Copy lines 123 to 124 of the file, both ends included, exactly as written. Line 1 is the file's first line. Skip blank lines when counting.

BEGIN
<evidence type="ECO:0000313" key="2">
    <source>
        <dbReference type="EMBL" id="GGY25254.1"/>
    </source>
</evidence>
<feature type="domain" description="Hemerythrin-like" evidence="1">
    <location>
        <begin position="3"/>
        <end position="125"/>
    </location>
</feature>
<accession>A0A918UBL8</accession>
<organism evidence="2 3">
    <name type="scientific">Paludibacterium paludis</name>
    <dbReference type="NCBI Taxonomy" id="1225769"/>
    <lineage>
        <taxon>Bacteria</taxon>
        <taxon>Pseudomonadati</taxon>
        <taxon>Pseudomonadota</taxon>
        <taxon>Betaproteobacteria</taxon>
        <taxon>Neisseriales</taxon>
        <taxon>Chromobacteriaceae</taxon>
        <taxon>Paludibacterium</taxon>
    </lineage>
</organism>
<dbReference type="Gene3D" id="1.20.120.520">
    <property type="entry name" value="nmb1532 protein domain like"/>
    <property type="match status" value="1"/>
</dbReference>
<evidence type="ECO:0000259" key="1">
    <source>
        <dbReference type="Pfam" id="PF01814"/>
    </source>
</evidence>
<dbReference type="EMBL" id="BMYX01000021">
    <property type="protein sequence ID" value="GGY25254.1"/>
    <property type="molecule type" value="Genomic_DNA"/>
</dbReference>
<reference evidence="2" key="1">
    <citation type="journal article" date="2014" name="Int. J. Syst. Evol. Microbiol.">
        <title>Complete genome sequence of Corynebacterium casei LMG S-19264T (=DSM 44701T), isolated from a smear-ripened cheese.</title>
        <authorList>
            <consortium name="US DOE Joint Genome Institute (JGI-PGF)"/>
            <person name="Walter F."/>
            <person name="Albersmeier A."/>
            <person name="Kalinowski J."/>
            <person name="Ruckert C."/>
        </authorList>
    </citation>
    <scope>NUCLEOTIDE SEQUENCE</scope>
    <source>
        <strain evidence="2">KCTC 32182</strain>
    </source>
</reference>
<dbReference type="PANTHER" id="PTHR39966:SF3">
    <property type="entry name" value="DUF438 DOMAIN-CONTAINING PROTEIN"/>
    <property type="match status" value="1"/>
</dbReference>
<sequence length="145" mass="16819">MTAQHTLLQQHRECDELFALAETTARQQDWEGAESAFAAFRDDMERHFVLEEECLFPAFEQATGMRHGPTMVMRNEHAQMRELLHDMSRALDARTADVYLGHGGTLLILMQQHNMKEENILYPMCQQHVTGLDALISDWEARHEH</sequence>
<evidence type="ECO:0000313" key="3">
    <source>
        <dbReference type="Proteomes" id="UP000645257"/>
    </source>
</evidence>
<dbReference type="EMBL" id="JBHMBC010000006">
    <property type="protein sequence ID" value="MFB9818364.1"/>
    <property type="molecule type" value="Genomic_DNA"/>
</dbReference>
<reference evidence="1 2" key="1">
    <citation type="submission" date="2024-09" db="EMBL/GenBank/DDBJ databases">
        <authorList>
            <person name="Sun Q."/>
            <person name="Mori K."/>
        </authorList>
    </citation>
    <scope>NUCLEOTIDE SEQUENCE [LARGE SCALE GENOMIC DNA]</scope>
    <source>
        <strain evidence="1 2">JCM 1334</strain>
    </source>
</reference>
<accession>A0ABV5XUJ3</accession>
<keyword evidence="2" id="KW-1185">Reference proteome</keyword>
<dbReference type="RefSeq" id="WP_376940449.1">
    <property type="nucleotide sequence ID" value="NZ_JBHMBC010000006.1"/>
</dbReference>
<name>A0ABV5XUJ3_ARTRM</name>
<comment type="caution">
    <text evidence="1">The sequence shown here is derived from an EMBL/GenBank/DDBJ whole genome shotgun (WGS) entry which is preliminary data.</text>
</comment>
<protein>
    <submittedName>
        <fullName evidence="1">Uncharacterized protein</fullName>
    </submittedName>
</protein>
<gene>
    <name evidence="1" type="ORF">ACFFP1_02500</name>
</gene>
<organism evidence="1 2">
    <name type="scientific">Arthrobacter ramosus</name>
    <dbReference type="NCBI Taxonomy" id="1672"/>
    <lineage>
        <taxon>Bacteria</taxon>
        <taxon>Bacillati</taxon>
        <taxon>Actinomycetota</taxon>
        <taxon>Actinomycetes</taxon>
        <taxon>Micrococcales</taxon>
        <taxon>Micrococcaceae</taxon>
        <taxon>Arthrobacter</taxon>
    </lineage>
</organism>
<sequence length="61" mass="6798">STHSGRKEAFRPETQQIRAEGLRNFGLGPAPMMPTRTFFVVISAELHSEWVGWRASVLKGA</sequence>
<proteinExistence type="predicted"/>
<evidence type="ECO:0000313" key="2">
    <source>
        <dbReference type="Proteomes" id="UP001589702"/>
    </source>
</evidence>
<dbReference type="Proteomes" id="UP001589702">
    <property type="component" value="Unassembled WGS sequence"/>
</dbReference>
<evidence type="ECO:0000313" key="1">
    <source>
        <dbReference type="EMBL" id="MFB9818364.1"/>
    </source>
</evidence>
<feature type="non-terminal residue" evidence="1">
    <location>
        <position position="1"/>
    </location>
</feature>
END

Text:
        <dbReference type="EMBL" id="MFB9818364.1"/>
    </source>